Implement effective human rights due diligence (HRDD) mechanisms across the value chain (including subsidiaries, franchisees, suppliers and private security companies), and monitor compliance.

Conduct culturally sensitive and intersectional gender-responsive human rights impact assessments for new projects that reflect the risks of the company’s activities.

Integrate due diligence assessment findings in internal processes, and communicate publicly on how they will be addressed (this could include ending relationships with suppliers who would ostracize, criminalize, or threaten HRDs).

But voluntary approaches won’t do it all! Oxfam has publicly been advocating for mandatory HRDD (mHRDD), which would ensure that companies are required to:

  • identify, prevent, mitigate and account for negative impacts of their business on the rights of people in their supply chain;
  • apply this standard throughout the global supply chain; and
  • provide victims of exploitation and abuse with the right and opportunity to seek redress when companies have failed to exercise due diligence.

Companies can help make mHRDD a reality by publicly supporting it, and legislation that mandates it. In fact, 43 companies and investors signed onto a statement that clearly said:

“We… are strongly in support of mandatory human rights and environmental due diligence (mHREDD) legislation. We believe mHREDD is key to ensure that efforts by companies that respect people and the planet… are not undercut by the lack of a uniform standard of conduct applying to all business actors.”

In addition, business and finance leaders, backed by over 90 academics, signed a letter in support of the EU agenda on sustainable corporate governance, including mandatory due diligence. And, there is a long list of companies that are endorsing mHRDD regulation.

These are excellent commitments, but we need more companies and investors speaking up.

2. Speak out on behalf of human rights defenders.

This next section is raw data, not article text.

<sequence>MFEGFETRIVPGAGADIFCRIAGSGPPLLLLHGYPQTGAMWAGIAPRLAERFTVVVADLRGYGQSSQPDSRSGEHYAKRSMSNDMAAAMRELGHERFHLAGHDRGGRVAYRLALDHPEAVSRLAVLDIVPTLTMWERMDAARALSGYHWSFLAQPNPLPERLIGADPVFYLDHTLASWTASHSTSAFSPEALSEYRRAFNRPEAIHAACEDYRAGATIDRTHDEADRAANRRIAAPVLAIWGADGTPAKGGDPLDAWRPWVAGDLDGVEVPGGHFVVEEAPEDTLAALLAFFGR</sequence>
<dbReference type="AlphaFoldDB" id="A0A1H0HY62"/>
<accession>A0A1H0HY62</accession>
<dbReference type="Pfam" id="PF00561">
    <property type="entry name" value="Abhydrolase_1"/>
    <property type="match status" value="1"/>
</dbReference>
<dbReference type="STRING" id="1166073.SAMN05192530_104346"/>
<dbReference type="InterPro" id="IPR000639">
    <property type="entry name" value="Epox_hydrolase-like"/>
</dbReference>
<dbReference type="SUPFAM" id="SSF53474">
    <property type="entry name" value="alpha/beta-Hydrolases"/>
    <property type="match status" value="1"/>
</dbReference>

Corporations and investors should use their leverage and speak out in defense of HRDs who are being attacked, intimidated, criminalized. This attitude has proven effective in many situations.

3. Commit to free prior and informed consent from communities.

Companies should ensure culturally sensitive, inclusive and, gender-sensitive proper engagement and consultations with local communities, and adopt an explicit and unambiguous policy commitment to Free, Prior and Informed Consent (FPIC), including detailed and publicly available implementation guidelines.

4. Establish a grievance mechanism for human rights defenders.

HRDs must be empowered to report instances of repression, and ensure proper investigation and response to grievances. Where community rights have been violated, companies must use all the tools at their disposal to support accountability and redress.

5. Create and adopt a specific policy to protect HRDs, and make it public

This policy should include zero tolerance for threats, intimidation and/or attacks on HRDs (either free-standing or as part of a human rights policy). It should integrate existing normative frameworks on private sector obligations to HRDs in company policy (including new protocols as they develop), and demonstrate compliance with these. The policy should include special provisions for indigenous peoples, women, and LGBTQIA+ people. Companies should not engage in business activities where HRDs are not able to perform their jobs, and should set some redlines beyond which they should reconsider their presence in a country.